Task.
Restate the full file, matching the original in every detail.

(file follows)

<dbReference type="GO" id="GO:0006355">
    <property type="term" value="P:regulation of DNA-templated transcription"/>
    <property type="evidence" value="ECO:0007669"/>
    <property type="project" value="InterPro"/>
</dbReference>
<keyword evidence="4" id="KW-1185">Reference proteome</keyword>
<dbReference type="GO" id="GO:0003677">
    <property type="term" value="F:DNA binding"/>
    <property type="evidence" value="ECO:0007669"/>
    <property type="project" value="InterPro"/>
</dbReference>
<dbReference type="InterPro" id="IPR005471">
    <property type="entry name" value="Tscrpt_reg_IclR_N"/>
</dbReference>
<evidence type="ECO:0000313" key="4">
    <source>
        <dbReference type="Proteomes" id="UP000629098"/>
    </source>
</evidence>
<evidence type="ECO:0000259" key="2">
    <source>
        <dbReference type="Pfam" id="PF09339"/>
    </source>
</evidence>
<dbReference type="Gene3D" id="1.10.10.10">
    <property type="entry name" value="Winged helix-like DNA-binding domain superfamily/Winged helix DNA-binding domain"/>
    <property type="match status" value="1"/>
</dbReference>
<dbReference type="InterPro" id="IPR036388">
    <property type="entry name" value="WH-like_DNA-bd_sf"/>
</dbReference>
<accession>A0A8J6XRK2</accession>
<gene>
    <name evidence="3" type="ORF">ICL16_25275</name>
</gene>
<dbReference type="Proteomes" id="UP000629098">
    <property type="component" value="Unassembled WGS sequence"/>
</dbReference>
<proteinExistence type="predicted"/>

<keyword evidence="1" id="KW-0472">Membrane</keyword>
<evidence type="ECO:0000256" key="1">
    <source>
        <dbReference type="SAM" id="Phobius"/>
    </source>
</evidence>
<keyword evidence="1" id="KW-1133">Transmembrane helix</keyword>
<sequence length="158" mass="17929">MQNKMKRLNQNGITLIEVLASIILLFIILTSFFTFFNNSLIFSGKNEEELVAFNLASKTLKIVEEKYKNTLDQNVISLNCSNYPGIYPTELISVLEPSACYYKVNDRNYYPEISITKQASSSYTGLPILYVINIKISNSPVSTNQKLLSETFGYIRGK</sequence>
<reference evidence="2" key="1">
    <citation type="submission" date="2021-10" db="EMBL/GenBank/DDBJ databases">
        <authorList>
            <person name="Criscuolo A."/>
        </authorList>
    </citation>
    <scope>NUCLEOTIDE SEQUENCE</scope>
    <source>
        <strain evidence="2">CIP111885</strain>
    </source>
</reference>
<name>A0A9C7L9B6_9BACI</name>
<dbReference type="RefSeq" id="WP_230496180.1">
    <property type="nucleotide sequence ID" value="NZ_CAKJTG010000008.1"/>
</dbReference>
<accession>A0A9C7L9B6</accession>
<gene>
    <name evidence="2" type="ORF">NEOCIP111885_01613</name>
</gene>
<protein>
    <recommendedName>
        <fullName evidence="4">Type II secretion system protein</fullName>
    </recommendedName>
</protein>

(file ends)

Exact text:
<dbReference type="GO" id="GO:0006355">
    <property type="term" value="P:regulation of DNA-templated transcription"/>
    <property type="evidence" value="ECO:0007669"/>
    <property type="project" value="InterPro"/>
</dbReference>
<keyword evidence="4" id="KW-1185">Reference proteome</keyword>
<dbReference type="GO" id="GO:0003677">
    <property type="term" value="F:DNA binding"/>
    <property type="evidence" value="ECO:0007669"/>
    <property type="project" value="InterPro"/>
</dbReference>
<dbReference type="InterPro" id="IPR005471">
    <property type="entry name" value="Tscrpt_reg_IclR_N"/>
</dbReference>
<evidence type="ECO:0000313" key="4">
    <source>
        <dbReference type="Proteomes" id="UP000629098"/>
    </source>
</evidence>
<evidence type="ECO:0000259" key="2">
    <source>
        <dbReference type="Pfam" id="PF09339"/>
    </source>
</evidence>
<dbReference type="Gene3D" id="1.10.10.10">
    <property type="entry name" value="Winged helix-like DNA-binding domain superfamily/Winged helix DNA-binding domain"/>
    <property type="match status" value="1"/>
</dbReference>
<dbReference type="InterPro" id="IPR036388">
    <property type="entry name" value="WH-like_DNA-bd_sf"/>
</dbReference>
<accession>A0A8J6XRK2</accession>
<gene>
    <name evidence="3" type="ORF">ICL16_25275</name>
</gene>
<dbReference type="Proteomes" id="UP000629098">
    <property type="component" value="Unassembled WGS sequence"/>
</dbReference>
<proteinExistence type="predicted"/>

<keyword evidence="1" id="KW-0472">Membrane</keyword>
<evidence type="ECO:0000256" key="1">
    <source>
        <dbReference type="SAM" id="Phobius"/>
    </source>
</evidence>
<keyword evidence="1" id="KW-1133">Transmembrane helix</keyword>
<sequence length="158" mass="17929">MQNKMKRLNQNGITLIEVLASIILLFIILTSFFTFFNNSLIFSGKNEEELVAFNLASKTLKIVEEKYKNTLDQNVISLNCSNYPGIYPTELISVLEPSACYYKVNDRNYYPEISITKQASSSYTGLPILYVINIKISNSPVSTNQKLLSETFGYIRGK</sequence>
<reference evidence="2" key="1">
    <citation type="submission" date="2021-10" db="EMBL/GenBank/DDBJ databases">
        <authorList>
            <person name="Criscuolo A."/>
        </authorList>
    </citation>
    <scope>NUCLEOTIDE SEQUENCE</scope>
    <source>
        <strain evidence="2">CIP111885</strain>
    </source>
</reference>
<name>A0A9C7L9B6_9BACI</name>
<dbReference type="RefSeq" id="WP_230496180.1">
    <property type="nucleotide sequence ID" value="NZ_CAKJTG010000008.1"/>
</dbReference>
<accession>A0A9C7L9B6</accession>
<gene>
    <name evidence="2" type="ORF">NEOCIP111885_01613</name>
</gene>
<protein>
    <recommendedName>
        <fullName evidence="4">Type II secretion system protein</fullName>
    </recommendedName>
</protein>